- Instagram revokes Venezuelan dictator Nicolás Maduro’s verified status 3 Months Ago
- Transgender people suffer when debates over their rights are framed as ‘distractions’ 3 Months Ago
- Hulu with Live TV just hiked its prices Today 4:05 PM
- Hacker infiltrates Nest cameras to gain PewDiePie subscribers Today 2:37 PM
- YouTube time traveler claims MLK’s granddaughter will be the last U.S. president Today 2:30 PM
- Media coverage of Alexandria Ocasio-Cortez’s Twitch cameo erases Chelsea Manning Today 1:39 PM
- New Alexa skill lets you sing with Queen’s Freddie Mercury Today 1:13 PM
- Netflix is the first streaming platform to join MPAA Today 12:59 PM
- Can you spot an email from a hacker? Today 12:46 PM
- Gina Rodriguez cries over being called anti-Black, gets dragged for ‘fake tears’ Today 12:21 PM
- Boots Riley explains why he got snubbed by the Oscars Today 12:20 PM
- Review: ‘Buffy’ returns with a modern comic book reboot Today 11:47 AM
- You’re about to see a lot more Netflix on your Instagram Today 11:32 AM
- Covington students defend blackface video as ‘school spirit’ Today 11:30 AM
- This YouTuber reportedly filmed himself abusing his cat—and his channel is still active Today 11:18 AM
Sure, let’s hear them out.
Amid perilous future job security, climate change, and—in the U.S. anyway—the constant threat of school shootings, youths today have plenty to worry about. Now researchers are warning that food memes, of all things, could be making teenagers fat.
Yes, one of the only ways teens can distract themselves from all of the awful stuff is supposedly contributing to a teenage obesity crisis, according to U.K. researchers who submitted their findings to a British parliamentary committee.
Researchers from Loughborough University suggested that memes are sending teens dangerous messages by joking about unhealthy eating habits. It’s worth noting that food or health memes make up only a very small percentage of memes. But sure, let’s hear them out:
“A substantial number of individuals on Twitter share health-related Internet memes, with both positive and negative messages,” they wrote, noting that many “contain inappropriate material.”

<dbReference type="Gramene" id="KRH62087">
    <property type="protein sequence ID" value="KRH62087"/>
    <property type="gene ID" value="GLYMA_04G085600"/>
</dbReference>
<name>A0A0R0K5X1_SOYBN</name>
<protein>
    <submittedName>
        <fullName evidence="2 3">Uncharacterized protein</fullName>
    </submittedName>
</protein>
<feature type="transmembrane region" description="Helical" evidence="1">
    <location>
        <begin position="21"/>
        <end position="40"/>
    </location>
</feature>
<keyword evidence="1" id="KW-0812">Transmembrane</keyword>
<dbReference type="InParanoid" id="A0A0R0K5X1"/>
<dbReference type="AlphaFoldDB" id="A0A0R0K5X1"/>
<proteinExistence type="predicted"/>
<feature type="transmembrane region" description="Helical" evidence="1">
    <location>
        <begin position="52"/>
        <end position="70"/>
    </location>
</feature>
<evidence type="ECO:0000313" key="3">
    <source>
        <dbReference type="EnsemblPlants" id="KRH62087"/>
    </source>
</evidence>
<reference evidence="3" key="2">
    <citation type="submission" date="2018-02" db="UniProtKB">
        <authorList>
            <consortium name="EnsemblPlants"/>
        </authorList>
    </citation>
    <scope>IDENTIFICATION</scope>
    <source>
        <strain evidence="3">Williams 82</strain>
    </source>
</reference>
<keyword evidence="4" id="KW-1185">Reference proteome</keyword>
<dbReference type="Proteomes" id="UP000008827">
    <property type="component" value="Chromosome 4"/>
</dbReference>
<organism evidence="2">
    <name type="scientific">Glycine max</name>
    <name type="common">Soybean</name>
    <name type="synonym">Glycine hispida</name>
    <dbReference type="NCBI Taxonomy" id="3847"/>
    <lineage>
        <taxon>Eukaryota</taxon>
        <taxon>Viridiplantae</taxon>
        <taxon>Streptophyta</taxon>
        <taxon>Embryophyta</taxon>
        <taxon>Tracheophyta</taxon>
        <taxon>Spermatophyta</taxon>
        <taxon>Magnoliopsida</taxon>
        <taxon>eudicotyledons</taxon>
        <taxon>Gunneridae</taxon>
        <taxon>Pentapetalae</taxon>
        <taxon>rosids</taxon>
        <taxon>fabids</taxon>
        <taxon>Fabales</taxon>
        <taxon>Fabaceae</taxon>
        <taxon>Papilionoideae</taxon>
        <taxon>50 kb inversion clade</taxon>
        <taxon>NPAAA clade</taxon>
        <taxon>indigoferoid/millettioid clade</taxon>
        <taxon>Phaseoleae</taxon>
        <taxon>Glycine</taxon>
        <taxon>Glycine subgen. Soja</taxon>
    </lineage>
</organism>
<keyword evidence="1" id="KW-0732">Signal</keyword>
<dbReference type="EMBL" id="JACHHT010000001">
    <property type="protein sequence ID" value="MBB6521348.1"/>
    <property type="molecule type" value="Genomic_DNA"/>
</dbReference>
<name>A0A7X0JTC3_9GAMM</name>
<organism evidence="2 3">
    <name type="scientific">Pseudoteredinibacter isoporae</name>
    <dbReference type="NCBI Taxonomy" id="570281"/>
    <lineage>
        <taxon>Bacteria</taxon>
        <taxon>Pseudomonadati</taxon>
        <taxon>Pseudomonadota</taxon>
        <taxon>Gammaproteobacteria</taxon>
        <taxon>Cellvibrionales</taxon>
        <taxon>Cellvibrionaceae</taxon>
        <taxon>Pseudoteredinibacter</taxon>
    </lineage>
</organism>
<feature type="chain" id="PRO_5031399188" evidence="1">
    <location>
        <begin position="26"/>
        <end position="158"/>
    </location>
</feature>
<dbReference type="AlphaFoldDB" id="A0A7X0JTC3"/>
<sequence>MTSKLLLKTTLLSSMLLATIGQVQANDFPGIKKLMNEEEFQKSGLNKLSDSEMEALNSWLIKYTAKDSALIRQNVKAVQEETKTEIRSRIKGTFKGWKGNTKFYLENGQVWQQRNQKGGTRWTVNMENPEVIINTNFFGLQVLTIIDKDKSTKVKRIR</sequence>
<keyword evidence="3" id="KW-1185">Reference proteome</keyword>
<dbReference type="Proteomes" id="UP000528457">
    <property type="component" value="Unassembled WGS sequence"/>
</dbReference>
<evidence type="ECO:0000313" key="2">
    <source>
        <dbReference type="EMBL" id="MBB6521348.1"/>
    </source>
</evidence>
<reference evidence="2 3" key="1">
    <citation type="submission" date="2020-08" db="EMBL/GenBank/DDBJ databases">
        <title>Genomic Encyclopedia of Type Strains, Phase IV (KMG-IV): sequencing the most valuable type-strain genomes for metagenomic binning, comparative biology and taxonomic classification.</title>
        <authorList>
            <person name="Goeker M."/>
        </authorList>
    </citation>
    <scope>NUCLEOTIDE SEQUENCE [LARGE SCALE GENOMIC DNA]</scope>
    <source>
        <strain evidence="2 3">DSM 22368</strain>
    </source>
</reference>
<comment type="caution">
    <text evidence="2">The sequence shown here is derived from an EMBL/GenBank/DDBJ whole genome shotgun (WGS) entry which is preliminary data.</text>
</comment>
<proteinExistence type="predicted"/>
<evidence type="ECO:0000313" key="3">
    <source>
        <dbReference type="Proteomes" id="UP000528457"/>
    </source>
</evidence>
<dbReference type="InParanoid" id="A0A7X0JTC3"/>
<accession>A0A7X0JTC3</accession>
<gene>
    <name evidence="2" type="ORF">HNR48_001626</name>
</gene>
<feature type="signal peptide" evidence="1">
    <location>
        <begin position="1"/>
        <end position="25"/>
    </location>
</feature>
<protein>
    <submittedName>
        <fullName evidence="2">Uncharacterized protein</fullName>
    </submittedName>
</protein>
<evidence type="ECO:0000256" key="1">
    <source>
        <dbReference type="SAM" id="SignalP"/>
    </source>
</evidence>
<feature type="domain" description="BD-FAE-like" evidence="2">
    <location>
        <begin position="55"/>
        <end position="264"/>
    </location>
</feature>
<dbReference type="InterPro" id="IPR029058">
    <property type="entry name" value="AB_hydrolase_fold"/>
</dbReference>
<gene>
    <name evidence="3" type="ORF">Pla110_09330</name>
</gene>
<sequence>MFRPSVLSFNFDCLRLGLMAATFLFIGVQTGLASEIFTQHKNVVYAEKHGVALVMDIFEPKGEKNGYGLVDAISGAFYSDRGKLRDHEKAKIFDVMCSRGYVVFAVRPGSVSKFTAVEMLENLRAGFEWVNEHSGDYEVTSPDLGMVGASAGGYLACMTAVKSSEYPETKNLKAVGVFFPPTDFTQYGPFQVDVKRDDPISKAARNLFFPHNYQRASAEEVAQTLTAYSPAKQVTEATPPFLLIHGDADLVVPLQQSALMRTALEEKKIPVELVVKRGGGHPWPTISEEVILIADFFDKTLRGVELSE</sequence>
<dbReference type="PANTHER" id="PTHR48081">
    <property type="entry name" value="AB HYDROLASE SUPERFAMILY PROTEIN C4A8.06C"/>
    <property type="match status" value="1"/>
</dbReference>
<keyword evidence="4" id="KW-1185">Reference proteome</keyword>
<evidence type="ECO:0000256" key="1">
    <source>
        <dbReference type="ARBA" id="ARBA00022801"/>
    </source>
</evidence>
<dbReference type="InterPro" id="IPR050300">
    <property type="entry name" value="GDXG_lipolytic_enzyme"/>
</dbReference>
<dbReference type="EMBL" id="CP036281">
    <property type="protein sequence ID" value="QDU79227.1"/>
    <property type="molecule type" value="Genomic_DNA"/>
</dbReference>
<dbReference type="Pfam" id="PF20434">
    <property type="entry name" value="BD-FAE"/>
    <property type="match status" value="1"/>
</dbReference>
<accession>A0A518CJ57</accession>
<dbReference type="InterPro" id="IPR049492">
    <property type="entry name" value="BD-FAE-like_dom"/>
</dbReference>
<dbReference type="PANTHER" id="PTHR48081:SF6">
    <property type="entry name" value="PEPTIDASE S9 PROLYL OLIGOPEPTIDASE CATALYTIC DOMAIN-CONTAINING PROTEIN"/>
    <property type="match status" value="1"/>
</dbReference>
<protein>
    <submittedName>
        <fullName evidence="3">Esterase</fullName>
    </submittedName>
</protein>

OK, I mean, welcome to the internet. Anyway.
The research also points out that teens “display little, if any, emotion when sharing these memes,” which is probably because they’re teens.
As for examples of memes sending dangerous obesity vibes, the findings specifically point to the Lu Hao, or “Fat Asian Kid” meme, and—no joke—a meme that “created a human-like body from pictures of pizzas and hamburgers, with frankfurters used for limbs and a smiley-faced potato for a face.” The junk food body is captioned “me” in contrast to three normal looking bodies.
It’s true that teens are very easily influenced, which is why we have more than a passing familiarity with phrases like “butt chugging” and the Tide Pod Challenge in 2018. Still, it’s hard to imagine teens are going to overindulge because they see a crude human shape cobbled together with hamburgers and hot dogs. Per CNN:
“Internet memes are generally viewed as entertaining but they also represent a body of cultural practice that does not account for the specific needs and rights of teenagers,” the researchers warned.
“Unhealthy lifestyles cost the NHS billions every year,” they added, suggesting that “the dangers of inaccurate/inappropriate health messages” contained in memes could be a contributing factor.
Food memes could be a “contributing factor” to teenage obesity, but so could sugary snacks and school lunches devoid of nutrition, lack of time for physical activities, and plenty of other conditions. Not to mention, much of how society views and tries to address obesity is just plain wrong.
And heck, kids literally grow up watching a blue monster who’s obsessed with cookies, so if you really want to crack this thing wide open, maybe start at ground zero.
Stacey Ritzen is a reporter and editor based in West Philadelphia with over 10 years' experience covering pop culture, web culture, entertainment, and news. You can follow her on Twitter @staceyritzen.